Juxtaposing the computer’s strengths and weaknesses against the human brain’s makes us realize that in as much as the human brain is better when it comes to perceptive tasks, it has endurance, bias and inconsistency issues. Therefore, effort is being made by researchers to develop systems which are capable of fusing together the advantages of both the brain and the computer into one near perfect outfit. A system which can take on the perceptive learning, out of the box synthesis, self-organizing and self-learning characteristic of the human brain, while maintaining the massive computational capability, speed and enduring features of the computer. This motive has led to increased research on neural networks which are a biologically inspired family of computation architectures built as extremely simplified models of the human brain.
In summary, this project seeks to explore the science behind Neural Networks (NN), its various flavours (especially CNNs), application areas and then finally, narrow down by applying it in the design and development of a computer vision system which can be used for traffic sign recognition and detection in autonomous vehicles.
Project Implementation and Results
IMDB Creation (Dataset)
A dataset of traffic sign images from the German Traffic Sign Recognition Benchmark (GTSRB) website is compiled and used to create the image database (IMDB) used to train and test the deep neural network. The German Traffic Sign Benchmark is a multi-class, single-image classification challenge held at the International Joint Conference on Neural Networks (IJCNN) 2011. The dataset consists of over 39,000 images in total, grouped into 43 different road traffic symbols.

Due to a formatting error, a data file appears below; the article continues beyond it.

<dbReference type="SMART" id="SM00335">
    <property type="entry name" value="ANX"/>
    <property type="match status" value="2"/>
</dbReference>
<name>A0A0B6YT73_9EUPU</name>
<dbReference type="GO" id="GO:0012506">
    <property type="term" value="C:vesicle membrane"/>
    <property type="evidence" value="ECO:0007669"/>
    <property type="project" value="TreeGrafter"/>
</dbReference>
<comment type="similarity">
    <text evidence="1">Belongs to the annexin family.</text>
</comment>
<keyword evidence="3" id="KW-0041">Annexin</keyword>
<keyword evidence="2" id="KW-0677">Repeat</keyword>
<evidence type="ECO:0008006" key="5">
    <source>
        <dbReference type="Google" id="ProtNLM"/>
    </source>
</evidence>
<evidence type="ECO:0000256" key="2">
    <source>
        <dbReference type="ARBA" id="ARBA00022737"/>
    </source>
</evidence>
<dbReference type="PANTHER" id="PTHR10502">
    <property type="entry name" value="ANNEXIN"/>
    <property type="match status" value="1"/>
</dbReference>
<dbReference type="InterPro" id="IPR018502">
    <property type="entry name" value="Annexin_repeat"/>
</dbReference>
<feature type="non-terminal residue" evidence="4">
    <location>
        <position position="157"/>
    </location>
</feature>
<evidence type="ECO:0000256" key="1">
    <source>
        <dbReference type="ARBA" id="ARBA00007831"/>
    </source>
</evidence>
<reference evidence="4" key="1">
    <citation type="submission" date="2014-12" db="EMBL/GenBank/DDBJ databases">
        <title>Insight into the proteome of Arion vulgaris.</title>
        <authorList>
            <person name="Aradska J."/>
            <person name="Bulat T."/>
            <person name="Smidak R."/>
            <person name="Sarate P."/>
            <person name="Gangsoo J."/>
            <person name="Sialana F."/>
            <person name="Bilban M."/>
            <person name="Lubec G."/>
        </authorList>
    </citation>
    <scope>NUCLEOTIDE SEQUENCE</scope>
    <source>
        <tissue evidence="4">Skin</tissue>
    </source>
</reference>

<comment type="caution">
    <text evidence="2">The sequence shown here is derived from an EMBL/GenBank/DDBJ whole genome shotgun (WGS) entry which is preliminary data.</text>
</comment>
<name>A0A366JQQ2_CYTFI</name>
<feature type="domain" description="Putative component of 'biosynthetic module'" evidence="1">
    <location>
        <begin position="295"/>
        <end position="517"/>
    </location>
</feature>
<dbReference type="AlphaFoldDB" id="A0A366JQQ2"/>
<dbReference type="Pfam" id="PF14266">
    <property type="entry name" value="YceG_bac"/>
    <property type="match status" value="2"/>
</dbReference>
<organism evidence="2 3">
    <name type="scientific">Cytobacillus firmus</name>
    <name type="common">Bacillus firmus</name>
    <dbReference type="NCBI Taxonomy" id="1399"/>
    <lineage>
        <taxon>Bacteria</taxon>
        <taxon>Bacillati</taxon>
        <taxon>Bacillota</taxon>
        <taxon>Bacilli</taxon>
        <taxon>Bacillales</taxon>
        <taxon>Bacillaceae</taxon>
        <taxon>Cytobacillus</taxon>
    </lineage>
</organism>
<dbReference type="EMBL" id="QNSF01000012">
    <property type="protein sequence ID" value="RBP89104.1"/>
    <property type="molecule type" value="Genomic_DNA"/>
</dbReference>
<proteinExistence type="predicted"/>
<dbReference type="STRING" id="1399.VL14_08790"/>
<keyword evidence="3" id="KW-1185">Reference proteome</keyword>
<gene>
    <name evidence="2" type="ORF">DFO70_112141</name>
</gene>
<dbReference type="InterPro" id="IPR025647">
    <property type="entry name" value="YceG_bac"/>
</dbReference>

Through a written IMDB creation script, the dataset is split into 70% training, 20% validation and 10% test sets of images which are used in the holistic training, validation and testing of the created AlexNet model. Validation images are used to test the performance of the network during the training process while the test images are reserved in this project to perform personal test on the network, post training. The validation set actually can be regarded as a part of training set, but it is usually used for parameter selection and to avoid overfitting. If a model is trained on a training set only, it is very likely to get close to 100% accuracy and over fit, thus get very poor performance on test set which have never been seen by the network before. The test-sets are only used to test the performance of a trained model and are the best means of detecting over fitting in the network.
For this project, the AlexNet CNN model is used. The MatConvNet Toolbox is used to create, modify and train the AlexNet CNN model. MatConvNet includes a variety of layer models contained in its MATLAB library directory, such as convolution, deconvolution, max and average pooling, ReLU activation, sigmoid activation and many other pre-written functions. There are enough elements available to help implement many interesting state-of-the-art networks out of the box, or even import them from other toolboxes such as Caffe. After the creation of the AlexNet model, the network undergoes training and is then tested to ensure performance and accuracy. Considering the fact that two levels of operation is cascaded, one for the traffic sign (object) detection and the other for the actual classification of the traffic sign, it is important to note that this chapter only explains the development, training and testing of the image classifier. Detailed testing and verification is carried out to ensure optimal performance of the system. In order to develop a Convolutional Neural Network which is able to classify images fed into it, the network has to be trained over multiple epochs in a specialized manner. Batches of training images fed into the CNN first have to be pre-processed to the network’s standard input size and in most cases, normalized to have zero mean. This initiative affect the rate of convergence of the network during training to a great extent. It is important to remember that the convolutional layers of the network serve as the feature extractors while the fully connected layers and the softmax serve as the processing and classifier elements